General Motors provided $3,000, a van and a Chevelle station wagon to use as chase cars.
The race itself was met with international press coverage – and the unique Canadian car often got mentioned.
“There was a big banquet at the start at MIT, and we were asked to deliver the invitations to the mayor of Boston and the governor of Massachusetts in our car,” Venn says. “It was interesting that they asked the Canadians.”
As the cars took off for Toronto, the New York Times ran a wire story with the headline “42 Cars in Antipollution Race Are Off to Clean Start.”
In Toronto, the entrants paraded down University Avenue and stopped at City Hall.
"It was unbelievable – there were thousands of people," Venn says. "The Ontario government was superb – at this time vanity licence plates didn't exist yet, but they gave us special plates that said UT1."
The first charging network?
While Miss Purity didn’t need to plug in to charge, the two pure electric cars did, For them, there were charging stations set up every 97 km along the route, including the stretch in Ontario.
For Miss Purity, the drive was relatively smooth, Venn says. Well, except for when the engine threw a rod outside St. Louis.
“All of a sudden, our dream was shattered,” Venn says. “But [we] towed it with the Chevelle to a Chevy dealership and pleaded for help. The guy said no problem and gave us a bay for the day – we had to take out the whole engine and the transmission.”
They missed two legs of the race but caught up with the rest of the race in Odessa, Texas.
“We got to Odessa around midnight, and they were having this big party – everyone was surprised that we’d kept going,” Venn says.
While the Canadian car wasn’t the winner, the Environmental Protection Agency showcased it at the first international clean-air congress in Washington D.C. in November 1970.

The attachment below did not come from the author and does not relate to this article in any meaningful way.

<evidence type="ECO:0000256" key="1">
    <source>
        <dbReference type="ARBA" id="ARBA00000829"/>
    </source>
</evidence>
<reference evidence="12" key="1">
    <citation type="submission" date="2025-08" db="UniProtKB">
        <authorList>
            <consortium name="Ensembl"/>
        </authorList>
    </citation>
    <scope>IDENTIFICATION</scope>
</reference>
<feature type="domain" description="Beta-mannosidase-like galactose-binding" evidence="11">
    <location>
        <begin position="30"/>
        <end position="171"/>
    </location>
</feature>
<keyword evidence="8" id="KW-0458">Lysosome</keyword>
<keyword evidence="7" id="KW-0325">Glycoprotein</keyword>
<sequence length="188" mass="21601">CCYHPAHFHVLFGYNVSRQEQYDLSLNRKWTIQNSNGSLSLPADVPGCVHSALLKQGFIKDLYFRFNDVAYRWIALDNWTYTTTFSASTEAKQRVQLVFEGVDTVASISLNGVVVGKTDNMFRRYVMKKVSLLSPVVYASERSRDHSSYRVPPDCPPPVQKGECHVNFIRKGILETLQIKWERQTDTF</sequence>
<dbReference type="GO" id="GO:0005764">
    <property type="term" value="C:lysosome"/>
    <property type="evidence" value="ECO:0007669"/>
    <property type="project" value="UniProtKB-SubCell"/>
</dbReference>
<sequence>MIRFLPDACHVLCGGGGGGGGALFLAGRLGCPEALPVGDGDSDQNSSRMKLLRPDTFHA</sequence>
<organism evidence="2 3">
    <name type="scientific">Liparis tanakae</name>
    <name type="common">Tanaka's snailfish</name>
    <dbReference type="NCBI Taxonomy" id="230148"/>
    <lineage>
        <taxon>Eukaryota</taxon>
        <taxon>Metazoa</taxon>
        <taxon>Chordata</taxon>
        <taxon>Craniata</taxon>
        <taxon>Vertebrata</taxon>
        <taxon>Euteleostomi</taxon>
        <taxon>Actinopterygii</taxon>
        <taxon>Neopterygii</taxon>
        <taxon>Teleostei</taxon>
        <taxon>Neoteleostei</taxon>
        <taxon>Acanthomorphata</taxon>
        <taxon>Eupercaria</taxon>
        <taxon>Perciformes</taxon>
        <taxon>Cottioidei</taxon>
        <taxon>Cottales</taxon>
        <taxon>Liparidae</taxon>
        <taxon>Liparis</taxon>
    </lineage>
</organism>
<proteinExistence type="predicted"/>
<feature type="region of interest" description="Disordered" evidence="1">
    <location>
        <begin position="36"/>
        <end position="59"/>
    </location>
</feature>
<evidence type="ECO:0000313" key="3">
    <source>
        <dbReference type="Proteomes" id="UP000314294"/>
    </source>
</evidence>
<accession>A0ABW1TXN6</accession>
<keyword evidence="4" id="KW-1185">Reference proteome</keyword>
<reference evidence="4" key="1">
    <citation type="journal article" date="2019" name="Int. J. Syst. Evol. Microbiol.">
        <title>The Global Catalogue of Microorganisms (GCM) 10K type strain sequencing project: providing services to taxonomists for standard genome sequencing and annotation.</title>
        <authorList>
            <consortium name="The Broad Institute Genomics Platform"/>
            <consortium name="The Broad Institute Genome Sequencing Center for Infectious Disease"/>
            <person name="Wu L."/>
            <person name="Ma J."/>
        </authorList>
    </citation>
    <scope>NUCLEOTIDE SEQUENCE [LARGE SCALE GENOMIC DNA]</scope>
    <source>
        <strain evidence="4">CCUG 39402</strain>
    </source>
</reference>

“We took the car in a big box van, and they wined us and dined us while the car sat out on this big stage,” Venn says. “GM wasn’t happy because they wanted their electric car to get all the attention.”
The rebirth of Miss Purity?
After the race, Venn and his teammates went on to build an electric car.
“We thought we’d go into business, but we didn’t have the deep pockets that Elon Musk eventually had,” Venn says. “We built a couple of them, ran out of money, and then I had to get a real job.
A year or two after the race, Miss Purity was sold to the National Research Council in Ottawa for a dollar, Venn says. A couple of years back, some of the original engineers started looking for the car. They found it under a tarp in an Ottawa yard and have been restoring it since.
They'd hoped to be done this summer. Now, because of COVID-19, Venn doesn't think the car will be ready until at least next summer.
So why bring it back? It's a small part of Canadian history, Venn says, For a brief time 50 years ago, the car, the race and the need to protect the environment all got a lot of attention.
"For a few months, we were talking about public responsibility," Venn says.
In 2020, does the car hold any lessons for the future ahead of us? It should remind us that we've long been capable of solving problems that still keep greener cars off the road. Technology isn't what's holding us back.
“I think we’ll ultimately become electric, but we still have limits right now – things like having enough chargers for everyone to use,” Venn says. “So I think hybrids are going to keep being a good bridge so people can transition.”